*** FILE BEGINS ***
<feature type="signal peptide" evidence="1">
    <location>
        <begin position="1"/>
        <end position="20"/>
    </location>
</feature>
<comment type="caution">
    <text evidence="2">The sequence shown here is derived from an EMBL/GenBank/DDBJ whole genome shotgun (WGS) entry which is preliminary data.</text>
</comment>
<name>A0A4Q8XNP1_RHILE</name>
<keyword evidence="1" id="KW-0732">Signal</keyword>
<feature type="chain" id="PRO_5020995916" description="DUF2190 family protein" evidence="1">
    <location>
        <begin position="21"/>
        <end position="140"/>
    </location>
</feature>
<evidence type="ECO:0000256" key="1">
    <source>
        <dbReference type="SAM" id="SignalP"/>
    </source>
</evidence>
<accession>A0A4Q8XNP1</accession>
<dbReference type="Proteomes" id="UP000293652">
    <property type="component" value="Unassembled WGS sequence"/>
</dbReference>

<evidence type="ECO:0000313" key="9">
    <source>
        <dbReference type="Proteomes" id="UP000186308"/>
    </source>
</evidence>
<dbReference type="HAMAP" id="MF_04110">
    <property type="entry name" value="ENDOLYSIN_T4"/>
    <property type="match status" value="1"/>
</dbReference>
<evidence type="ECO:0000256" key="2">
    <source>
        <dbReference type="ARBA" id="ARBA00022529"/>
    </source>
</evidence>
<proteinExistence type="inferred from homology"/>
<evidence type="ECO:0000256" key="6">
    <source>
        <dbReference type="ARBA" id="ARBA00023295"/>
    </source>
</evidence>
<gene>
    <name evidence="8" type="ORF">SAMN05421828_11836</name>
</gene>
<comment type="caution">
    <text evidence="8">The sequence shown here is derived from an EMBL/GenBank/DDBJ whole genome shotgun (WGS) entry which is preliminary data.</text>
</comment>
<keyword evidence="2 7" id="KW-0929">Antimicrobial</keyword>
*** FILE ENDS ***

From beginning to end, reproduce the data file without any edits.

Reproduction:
<feature type="signal peptide" evidence="1">
    <location>
        <begin position="1"/>
        <end position="20"/>
    </location>
</feature>
<comment type="caution">
    <text evidence="2">The sequence shown here is derived from an EMBL/GenBank/DDBJ whole genome shotgun (WGS) entry which is preliminary data.</text>
</comment>
<name>A0A4Q8XNP1_RHILE</name>
<keyword evidence="1" id="KW-0732">Signal</keyword>
<feature type="chain" id="PRO_5020995916" description="DUF2190 family protein" evidence="1">
    <location>
        <begin position="21"/>
        <end position="140"/>
    </location>
</feature>
<evidence type="ECO:0000256" key="1">
    <source>
        <dbReference type="SAM" id="SignalP"/>
    </source>
</evidence>
<accession>A0A4Q8XNP1</accession>
<dbReference type="Proteomes" id="UP000293652">
    <property type="component" value="Unassembled WGS sequence"/>
</dbReference>

<evidence type="ECO:0000313" key="9">
    <source>
        <dbReference type="Proteomes" id="UP000186308"/>
    </source>
</evidence>
<dbReference type="HAMAP" id="MF_04110">
    <property type="entry name" value="ENDOLYSIN_T4"/>
    <property type="match status" value="1"/>
</dbReference>
<evidence type="ECO:0000256" key="2">
    <source>
        <dbReference type="ARBA" id="ARBA00022529"/>
    </source>
</evidence>
<proteinExistence type="inferred from homology"/>
<evidence type="ECO:0000256" key="6">
    <source>
        <dbReference type="ARBA" id="ARBA00023295"/>
    </source>
</evidence>
<gene>
    <name evidence="8" type="ORF">SAMN05421828_11836</name>
</gene>
<comment type="caution">
    <text evidence="8">The sequence shown here is derived from an EMBL/GenBank/DDBJ whole genome shotgun (WGS) entry which is preliminary data.</text>
</comment>
<keyword evidence="2 7" id="KW-0929">Antimicrobial</keyword>